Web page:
Despite the scores of autographed photos and countless other pieces of sports memorabilia that adorn the walls of West Side Johnnie’s, owner John Caron insists the Portland Street establishment isn’t a sports bar.
“There’s a lot of nostalgia here, but not just sports,” Caron said. “It’s also politics religion, movies and music.”
A Melrose native, Caron amassed the formidable collection on display at West Side Johnnie’s (formerly Johnnie’s On the Side) during his lengthy stint as facilities manager of Fenway Park, and before that as an employee of the Los Angeles Lakers and Kings.
Photos personally signed to Caron offer a who’s who of Sox, Celtics, Bruins and Patriots history. Jim Rice was the first Boston pro ballplayer to sign a painting of Ted Williams hanging across from the first-floor bar, while a similar tribute to Bobby Orr now boasts the signatures of several Bruins.
Original lockers and seats from Fenway are prominently displayed near the restaurant’s entrance, but Caron points to a framed Pats cut-off hoodie signed by head coach Bill Belichek as among the most rare items in the collection.
“That’s a one of a kind,” Caron said. “No one else has one of those.”
Of interest to movie enthusiasts, an autographed photo of Sean Connery in his iconic role as James Bond is located behind the first-floor bar, next to a 2-foot statue of the star as a tuxedo-clad 007 that he personally gave to Caron.
Other signed shots include Clint Eastwood, Tom Selleck, Stephen Wright and Conan O’Brien, whose inscription includes instructions for Caron not to serve any of his relatives more than two drinks over the course of an evening.
Downstairs in the West End Lounge, autographed photos of Frank Sinatra and Lauren Bacall dot the walls, along with gold records given to Caron by B.B. King and Guns N’ Roses. An original model gopher from the 1980 comedy classic “Caddyshack” is tucked away amongst various collectables behind the bar.
Various relics from Boston’s history are on display throughout the restaurant, including original neon signs from Back Bay Station and the Naked i – once amongst the seediest establishments in the Combat Zone – as well as wooden placards from the Public Garden and the long-shuttered Howard Theatre in Scollay Square. Many of these items, Caron said, were gifts or purchased for a nominal fee.
The Red Room, located adjacent to a large first-floor window designed to resemble the Green Monster scoreboard, contains a museum-worthy trove of political collectables. In addition to autographed photos of every U.S. President from Jimmy Carter to Barack Obama, a portrait of John F. Kennedy is signed by Mayor Thomas Menino, Sen. Scott Brown and other local elected officials. Nearby, a framed photo shows a mustachioed Caron in the Oval Office during a visit to the White House in the late ‘80s.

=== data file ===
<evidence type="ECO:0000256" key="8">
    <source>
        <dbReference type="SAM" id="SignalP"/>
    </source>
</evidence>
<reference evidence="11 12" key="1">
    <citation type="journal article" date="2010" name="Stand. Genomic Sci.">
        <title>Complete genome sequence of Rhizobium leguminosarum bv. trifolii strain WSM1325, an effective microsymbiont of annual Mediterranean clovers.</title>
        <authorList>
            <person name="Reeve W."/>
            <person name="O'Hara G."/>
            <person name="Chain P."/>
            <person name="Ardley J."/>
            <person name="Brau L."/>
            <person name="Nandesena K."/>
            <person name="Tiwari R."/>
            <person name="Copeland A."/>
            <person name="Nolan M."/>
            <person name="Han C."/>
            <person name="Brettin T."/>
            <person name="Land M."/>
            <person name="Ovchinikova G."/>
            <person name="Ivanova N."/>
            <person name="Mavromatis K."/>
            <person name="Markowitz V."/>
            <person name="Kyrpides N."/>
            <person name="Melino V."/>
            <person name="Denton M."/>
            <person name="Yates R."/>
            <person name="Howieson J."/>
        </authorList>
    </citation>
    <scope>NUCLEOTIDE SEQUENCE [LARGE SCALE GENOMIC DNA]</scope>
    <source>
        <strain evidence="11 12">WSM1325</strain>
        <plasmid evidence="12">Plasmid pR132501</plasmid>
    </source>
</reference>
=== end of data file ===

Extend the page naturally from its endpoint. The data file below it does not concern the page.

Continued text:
“The theme here is upscale casual,” Caron said. “You can come in wearing flip flops or a suit and still be comfortable.”
The dinner menu also reflects this philosophy.
Besides comfort food standards, like salads, burgers and mac-and-cheese, other upscale offerings include a grilled tuna steak, a double bone-in pork chop and a grilled bone-in rib eye that Caron said he would confidently put up against the cuts from the Back Bay’s much-lauded steak house Abe and Louie’s.
“We’re a restaurant, primarily…and we don’t serve bar food,” Caron said.
West Side Johnnie’s does serve up an eclectic array of live music, however, with R&B on Thursday nights, country on Saturdays and a reggae brunch every Sunday from 1 to 4 p.m. (Friday nights feature deejays, both upstairs and down.)
Meanwhile, Hip Pocket Orchestra – a veteran 10-piece show band from the Boston area – covers songs by artists ranging from Sinatra to Michael Jackson once a month, including Wednesday, Nov. 9, from 7 to 10 p.m.
“Where else can you go see a 10-piece band and eat dinner while you listen?” Caron asked.
West Side Johnnie’s is located at 138 Portland St. For more information, visit www.westendjohnnies.com or call 617-227-1599.